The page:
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Contributors

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JCU invites users of this site to offer constructive suggestions and we invite anyone who finds a plant or animal that should be included, to submit a good digital photograph and location details to the to the Discover Nature team. All material used will be acknowledged.

Initial contributors to Discover Nature

Although this website was initiated by Betsy Jackes and Cheryl Robertson, many others have actively contributed in various ways. The site would not have eventuated without all the assistance willingly provided.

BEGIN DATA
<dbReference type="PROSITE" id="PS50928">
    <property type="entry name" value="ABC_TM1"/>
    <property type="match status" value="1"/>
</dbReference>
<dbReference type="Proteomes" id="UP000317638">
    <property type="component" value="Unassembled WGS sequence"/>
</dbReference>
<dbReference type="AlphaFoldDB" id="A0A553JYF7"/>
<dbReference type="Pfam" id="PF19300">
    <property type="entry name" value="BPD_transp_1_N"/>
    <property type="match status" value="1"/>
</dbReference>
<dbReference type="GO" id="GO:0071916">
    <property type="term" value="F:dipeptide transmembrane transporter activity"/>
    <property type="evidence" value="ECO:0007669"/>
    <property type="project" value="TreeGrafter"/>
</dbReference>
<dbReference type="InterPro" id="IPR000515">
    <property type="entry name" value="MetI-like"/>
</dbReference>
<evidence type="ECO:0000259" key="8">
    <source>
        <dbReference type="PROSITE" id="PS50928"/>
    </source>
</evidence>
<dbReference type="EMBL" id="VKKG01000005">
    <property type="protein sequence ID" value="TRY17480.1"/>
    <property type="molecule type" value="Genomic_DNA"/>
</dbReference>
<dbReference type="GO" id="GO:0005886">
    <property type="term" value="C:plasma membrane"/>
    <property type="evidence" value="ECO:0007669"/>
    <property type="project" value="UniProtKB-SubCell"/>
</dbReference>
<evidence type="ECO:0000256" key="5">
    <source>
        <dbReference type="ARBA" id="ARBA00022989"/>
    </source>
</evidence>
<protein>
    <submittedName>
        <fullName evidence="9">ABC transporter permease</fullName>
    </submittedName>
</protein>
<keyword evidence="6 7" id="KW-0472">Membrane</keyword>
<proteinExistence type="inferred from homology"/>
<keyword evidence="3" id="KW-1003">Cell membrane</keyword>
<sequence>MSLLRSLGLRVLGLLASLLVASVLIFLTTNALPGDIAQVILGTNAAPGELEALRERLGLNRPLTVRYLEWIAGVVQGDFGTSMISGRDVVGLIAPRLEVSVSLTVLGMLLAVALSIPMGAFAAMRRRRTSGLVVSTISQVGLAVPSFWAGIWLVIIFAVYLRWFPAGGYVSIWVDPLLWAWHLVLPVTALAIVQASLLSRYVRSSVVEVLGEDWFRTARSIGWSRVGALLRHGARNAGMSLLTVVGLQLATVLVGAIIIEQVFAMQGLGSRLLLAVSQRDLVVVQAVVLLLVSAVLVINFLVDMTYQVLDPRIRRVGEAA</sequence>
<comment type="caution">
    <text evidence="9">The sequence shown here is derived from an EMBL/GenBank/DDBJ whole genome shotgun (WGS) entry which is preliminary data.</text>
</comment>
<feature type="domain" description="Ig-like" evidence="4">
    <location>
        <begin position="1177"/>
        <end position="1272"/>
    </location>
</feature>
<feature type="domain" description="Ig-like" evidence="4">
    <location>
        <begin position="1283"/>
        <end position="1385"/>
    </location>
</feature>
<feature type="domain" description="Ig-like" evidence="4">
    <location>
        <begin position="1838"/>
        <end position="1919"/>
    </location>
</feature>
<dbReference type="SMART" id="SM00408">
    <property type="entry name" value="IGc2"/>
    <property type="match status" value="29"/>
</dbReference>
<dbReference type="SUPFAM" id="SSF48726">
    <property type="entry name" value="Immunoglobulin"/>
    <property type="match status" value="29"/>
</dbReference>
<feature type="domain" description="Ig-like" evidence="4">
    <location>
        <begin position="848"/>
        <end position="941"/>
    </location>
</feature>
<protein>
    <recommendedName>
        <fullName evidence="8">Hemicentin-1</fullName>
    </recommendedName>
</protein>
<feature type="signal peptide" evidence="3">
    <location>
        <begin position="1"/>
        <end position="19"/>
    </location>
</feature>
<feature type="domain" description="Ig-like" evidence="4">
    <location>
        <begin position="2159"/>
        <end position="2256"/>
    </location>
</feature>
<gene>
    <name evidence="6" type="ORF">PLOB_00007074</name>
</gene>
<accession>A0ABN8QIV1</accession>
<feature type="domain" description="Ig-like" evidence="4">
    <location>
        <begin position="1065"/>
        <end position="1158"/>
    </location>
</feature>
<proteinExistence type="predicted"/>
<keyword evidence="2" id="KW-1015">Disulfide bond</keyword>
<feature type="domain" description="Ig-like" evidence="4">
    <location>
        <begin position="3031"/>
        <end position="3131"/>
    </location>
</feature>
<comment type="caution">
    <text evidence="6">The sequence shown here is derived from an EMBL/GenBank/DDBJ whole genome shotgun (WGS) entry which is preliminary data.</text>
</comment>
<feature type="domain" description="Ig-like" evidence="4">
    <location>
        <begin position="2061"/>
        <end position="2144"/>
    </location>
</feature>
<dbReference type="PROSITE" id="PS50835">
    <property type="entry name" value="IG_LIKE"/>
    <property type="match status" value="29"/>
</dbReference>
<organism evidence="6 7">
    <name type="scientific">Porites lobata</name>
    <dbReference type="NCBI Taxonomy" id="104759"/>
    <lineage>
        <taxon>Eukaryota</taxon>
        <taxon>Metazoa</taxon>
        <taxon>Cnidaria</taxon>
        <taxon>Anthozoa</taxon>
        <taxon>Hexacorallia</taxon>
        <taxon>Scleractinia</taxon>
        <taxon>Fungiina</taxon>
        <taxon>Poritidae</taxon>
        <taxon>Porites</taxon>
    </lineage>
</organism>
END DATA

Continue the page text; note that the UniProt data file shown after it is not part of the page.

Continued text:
After BSc (Hons) and Dip. Ed. From Melbourne University, John Anderson taught for 20 years in various Victorian secondary schools. During this period he was assigned to the Ministry for the Environment (Victoria) producing media and teaching resources centred around land capability, dryland salinity and coastal land use. With the onset of the computer age John gained a Grad. Dip. Computing from Deakin University and concentrated on teaching in the IT area. When teaching became less fun, John moved north and joined what became Information Technology and Resources at JCU. After several years in support and application development John was appointed JCU Web Manager in 2000. Living on Magnetic Island and cycling to work from the ferry, he lists sea-kayaking, scuba diving and photography among his hobbies. Now retired but still living on Magnetic Island and indulging his passions!